James Madison Papers

To James Madison from Fulwar Skipwith, 13 September 1803

From Fulwar Skipwith

Paris 13th. Sept. 1803


With this I have the honor of forwarding a Copy of my last letter to you of the 24th. Ulto. Mr. Livinston has since returned to Paris, and of course it becomes less necessary for me to continue my communications with you respecting most of the public concerns between our Government and this. My situation however, in relation to the late Convention1 & the business of our Countrymens claims, suggests to me the propriety of furnishing your Department with every information in my power of the state & progress of both.

As mentioned in my last a considerable portion of the claims had been prepared and were before our Board, composed then of two of the Commissioners, who were waiting Mr. Livingstons arrival to begin to issue their awards. Mr. McClure, the third Commissioner, soon afterwards arrived from London, and in his first conference with his Colleagues convinced them of the necessity of waiting to hear of the exchange of ratifications of the Treaties, before they should act definitively on the Subject of Claims. This delay the Board have resolved, on the ground that the Convention itself is nothing untill both Houses of Congress as well as the President shall have acted upon it, and in truth I think this has always been a prominent principle with the present republican majority in the U. S.; at least it was in the discussion of Mr. Jays Treaty. Our minister thinks differently from the Board, in as much as having accepted of their appointments provisionally from him & Mr. Monroe, & having organized themselves into a Commission, they are bound to proceed in the execution of the Convention.

There is one other consideration, which appears to have, perhaps, still greater weight in deciding the Gentlemen of the Board to delay their final decissions. The Convention they deem imperfect in many of its parts, contradictory in some others, and no where, as sufficiently explanatory of the principles, which according to either equity or policy ought to govern them. If they execute with rigor the 4th. Art. of that Convention,2 they will be compelled to exclude three descriptions of Claims that certainly the Envoys never intended should be excluded, namely freights, Indemnities, & property put in requisition. A question arises also, whether by the exception contained in the 5th. Art concerning Citizens of the U. S., who shall have established Houses of Commerce in Europe in partnership with Foreigners, is not excepted also from the benefit of the Convention, each individual Citizen, who by the nature of his establishment, though upon his own account singly, ought to be regarded as a domiciliated merchant of the Country in which such establishment may be.3 My own Reports in such cases are with my fixed opinion in the affirmative, but on this point it is more than possible a majority of the Board may decide differently. By a clause in the 5th. Art. likewise it appears evident to me that no claim ought to be admitted to the benefit of the Convention that originated in any act on the part of the first Claimant contrary to the laws or Treaties of the U. S.4—this is a point which I apprehend may give us all some trouble with the french Government, who I fear will be disposed to support the pretentions of some of our Citizens, who have violated in the transactions of their Claims both the Treaties & the laws of their Country.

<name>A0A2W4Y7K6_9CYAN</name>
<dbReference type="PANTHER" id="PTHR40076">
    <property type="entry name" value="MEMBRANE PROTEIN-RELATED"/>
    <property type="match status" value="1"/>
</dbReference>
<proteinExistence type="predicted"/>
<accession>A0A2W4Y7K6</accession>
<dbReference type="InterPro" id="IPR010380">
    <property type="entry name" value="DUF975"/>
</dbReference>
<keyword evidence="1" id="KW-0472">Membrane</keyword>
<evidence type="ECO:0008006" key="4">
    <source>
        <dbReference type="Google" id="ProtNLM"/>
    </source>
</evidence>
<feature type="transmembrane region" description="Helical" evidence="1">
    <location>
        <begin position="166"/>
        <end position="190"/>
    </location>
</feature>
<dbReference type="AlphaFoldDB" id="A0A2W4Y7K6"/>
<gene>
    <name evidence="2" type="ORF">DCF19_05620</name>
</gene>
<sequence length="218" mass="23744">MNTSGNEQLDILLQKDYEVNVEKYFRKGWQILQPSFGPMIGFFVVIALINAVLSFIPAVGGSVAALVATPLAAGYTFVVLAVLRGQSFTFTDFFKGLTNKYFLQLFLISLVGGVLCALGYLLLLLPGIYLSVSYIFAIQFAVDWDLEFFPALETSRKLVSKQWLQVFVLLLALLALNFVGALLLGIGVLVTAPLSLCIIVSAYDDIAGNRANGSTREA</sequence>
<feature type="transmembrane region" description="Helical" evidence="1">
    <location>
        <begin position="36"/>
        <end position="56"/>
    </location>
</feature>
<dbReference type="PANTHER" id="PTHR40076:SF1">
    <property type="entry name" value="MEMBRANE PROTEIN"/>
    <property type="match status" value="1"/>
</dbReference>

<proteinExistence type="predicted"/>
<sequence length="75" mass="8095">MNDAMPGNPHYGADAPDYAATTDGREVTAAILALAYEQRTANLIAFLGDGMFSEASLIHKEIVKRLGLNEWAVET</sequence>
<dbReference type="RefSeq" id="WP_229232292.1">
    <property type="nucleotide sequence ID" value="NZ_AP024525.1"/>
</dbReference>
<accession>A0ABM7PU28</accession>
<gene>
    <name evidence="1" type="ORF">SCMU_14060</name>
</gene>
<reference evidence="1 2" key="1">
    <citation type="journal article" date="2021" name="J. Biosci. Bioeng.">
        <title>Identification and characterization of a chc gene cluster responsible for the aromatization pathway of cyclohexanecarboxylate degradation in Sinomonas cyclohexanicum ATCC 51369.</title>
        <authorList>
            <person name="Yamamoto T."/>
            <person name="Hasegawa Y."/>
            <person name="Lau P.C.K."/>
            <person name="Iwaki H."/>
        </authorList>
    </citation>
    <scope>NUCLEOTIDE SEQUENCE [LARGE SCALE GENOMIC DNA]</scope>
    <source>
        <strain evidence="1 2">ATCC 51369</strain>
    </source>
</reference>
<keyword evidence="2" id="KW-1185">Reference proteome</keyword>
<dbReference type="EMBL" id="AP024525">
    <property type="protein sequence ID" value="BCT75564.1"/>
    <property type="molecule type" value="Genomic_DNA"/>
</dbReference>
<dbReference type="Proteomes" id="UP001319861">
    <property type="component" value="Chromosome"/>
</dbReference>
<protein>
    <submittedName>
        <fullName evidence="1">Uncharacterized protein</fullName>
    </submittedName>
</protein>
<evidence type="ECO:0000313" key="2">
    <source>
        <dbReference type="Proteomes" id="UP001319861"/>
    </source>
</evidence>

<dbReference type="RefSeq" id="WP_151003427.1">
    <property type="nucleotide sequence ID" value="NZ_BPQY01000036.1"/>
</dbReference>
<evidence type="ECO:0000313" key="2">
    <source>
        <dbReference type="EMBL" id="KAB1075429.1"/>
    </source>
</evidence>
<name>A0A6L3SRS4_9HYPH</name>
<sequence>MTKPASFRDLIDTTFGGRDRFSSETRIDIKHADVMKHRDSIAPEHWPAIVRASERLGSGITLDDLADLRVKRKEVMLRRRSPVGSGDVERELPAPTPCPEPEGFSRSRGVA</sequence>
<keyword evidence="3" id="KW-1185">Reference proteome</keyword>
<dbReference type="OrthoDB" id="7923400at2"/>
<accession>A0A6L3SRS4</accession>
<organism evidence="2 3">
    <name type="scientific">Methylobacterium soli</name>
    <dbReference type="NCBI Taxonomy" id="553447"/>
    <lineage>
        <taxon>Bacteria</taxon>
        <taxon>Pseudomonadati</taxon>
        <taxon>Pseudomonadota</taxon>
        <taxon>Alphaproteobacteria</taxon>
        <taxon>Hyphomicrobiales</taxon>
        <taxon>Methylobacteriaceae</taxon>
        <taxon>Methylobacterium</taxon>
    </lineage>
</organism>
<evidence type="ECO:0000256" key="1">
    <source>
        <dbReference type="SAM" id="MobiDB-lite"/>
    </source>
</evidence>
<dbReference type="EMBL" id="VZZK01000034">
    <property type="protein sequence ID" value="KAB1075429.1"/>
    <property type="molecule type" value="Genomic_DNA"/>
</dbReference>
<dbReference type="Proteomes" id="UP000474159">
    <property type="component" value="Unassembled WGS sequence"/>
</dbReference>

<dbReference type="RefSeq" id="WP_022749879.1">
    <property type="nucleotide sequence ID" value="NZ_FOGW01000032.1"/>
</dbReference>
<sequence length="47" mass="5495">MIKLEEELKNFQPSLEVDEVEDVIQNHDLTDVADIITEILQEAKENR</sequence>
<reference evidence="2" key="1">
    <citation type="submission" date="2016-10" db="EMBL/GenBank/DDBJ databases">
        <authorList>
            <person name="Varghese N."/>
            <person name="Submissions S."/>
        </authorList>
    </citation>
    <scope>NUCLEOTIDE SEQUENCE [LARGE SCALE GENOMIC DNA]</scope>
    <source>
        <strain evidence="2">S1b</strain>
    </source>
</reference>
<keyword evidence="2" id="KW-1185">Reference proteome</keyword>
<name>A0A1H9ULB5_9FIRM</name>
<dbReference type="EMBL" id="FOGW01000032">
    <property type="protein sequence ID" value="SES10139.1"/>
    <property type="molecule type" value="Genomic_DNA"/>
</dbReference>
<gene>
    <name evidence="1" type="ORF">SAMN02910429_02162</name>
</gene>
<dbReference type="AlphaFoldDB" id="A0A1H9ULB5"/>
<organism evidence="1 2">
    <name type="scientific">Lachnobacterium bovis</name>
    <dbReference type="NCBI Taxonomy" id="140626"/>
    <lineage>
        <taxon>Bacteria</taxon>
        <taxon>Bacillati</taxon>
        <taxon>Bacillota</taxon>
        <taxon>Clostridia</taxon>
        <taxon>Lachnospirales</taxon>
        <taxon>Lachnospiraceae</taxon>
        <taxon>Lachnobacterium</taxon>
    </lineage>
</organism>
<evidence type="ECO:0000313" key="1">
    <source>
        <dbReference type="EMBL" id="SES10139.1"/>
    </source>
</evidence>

In fact the Board is waiting & will probably wait for some time longer in the hope of knowing the sense of our Government on the construction to be given to the Convention. They are apprehensive, & with some reason, of the Claims exceeding the 20 millions allowed by that Convention. Many claims are coming forward from the U. S. which were not possible for me to forsee, when I furnished Mr. Monroe & Mr. Livingston with a general statement thereof. I have lately furnished the Board with another statement, comprehending all Claims, known to the present day at my office & at the french Bureauxs, its amount including the Claim on the Bordeaux embargo is little short of 20 Millions Principal; the medium of Interest thereon may be reckoned at 7 years, or 42 per Ct. But the french Liquidator has agreed with me on several deductions, of either fraudulent or intirely unfounded claims, to the amount of three millions of Livres, and if the 5th. Art. of the Convention should be executed as I think it ought to be, there will result a deduction of at least 3 millions more; so that this last statement will be still covered by the 20 millions. There still remains the prize cases provided for by the above mentioned Art. & such claims as may yet come forward from the U. S.—these last I am of opinion cannot be considerable; nor will the prize cases prove of any magnitude since the qualifications & conditions necessary to their admission will cause those to be paid by the Captors, where the Captors are able, while others cannot be expected to be in a situation to claim before the expiration of the 12 months allowed by the Convention for the presentation of claims. With great respect I have the honor, Sir, to remain Your mo Ob Servt.

Fulwar Skipwith

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